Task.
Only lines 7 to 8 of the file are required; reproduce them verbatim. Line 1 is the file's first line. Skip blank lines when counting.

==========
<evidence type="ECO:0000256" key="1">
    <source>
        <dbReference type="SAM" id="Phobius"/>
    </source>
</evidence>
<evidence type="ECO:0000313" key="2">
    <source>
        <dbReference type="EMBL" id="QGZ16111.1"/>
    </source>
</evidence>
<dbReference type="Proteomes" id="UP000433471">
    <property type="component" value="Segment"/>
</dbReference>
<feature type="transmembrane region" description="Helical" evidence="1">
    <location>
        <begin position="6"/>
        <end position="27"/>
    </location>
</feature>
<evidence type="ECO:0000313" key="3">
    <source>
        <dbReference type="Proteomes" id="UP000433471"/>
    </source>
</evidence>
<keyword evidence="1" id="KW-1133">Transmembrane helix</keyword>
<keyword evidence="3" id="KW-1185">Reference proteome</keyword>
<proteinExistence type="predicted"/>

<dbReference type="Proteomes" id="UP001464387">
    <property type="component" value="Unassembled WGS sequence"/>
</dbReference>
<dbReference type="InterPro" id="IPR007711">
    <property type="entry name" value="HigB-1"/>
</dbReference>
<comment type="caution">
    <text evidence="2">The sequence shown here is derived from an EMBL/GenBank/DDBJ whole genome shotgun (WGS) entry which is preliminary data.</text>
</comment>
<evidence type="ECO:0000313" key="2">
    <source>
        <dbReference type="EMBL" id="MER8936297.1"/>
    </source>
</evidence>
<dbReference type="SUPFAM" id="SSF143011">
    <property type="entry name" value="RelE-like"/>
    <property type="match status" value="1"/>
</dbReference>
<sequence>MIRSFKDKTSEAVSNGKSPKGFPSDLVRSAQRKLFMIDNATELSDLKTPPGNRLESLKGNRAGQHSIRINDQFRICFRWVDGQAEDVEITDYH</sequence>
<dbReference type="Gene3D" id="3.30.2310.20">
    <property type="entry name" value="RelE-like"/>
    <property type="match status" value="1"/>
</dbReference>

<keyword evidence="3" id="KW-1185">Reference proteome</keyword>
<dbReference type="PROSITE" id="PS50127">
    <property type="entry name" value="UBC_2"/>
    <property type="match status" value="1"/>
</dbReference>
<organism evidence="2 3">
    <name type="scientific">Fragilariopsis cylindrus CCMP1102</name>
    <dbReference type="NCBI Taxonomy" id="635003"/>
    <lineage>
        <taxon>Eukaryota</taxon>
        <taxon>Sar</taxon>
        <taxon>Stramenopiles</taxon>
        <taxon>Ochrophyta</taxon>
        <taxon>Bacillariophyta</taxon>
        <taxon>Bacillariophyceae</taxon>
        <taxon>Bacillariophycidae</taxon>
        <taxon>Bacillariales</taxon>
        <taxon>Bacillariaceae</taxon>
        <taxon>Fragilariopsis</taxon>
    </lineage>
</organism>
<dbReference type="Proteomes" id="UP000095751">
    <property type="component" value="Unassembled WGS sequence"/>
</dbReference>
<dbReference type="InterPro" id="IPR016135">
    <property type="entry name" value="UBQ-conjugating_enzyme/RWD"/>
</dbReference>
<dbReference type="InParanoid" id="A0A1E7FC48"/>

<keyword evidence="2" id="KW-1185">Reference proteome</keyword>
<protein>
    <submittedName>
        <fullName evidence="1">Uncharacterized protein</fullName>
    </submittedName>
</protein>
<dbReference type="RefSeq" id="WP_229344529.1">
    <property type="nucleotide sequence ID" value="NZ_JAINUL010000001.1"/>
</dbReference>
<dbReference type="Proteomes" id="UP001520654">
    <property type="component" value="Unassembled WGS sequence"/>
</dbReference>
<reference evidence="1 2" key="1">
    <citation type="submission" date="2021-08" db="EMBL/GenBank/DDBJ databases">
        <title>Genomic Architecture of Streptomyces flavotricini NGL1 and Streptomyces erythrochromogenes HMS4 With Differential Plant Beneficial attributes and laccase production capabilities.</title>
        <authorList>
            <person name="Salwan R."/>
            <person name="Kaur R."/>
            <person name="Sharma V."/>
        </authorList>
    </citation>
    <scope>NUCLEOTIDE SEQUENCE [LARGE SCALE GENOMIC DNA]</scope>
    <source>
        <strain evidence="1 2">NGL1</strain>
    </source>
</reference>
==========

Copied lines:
    <source>
        <dbReference type="EMBL" id="QGZ16111.1"/>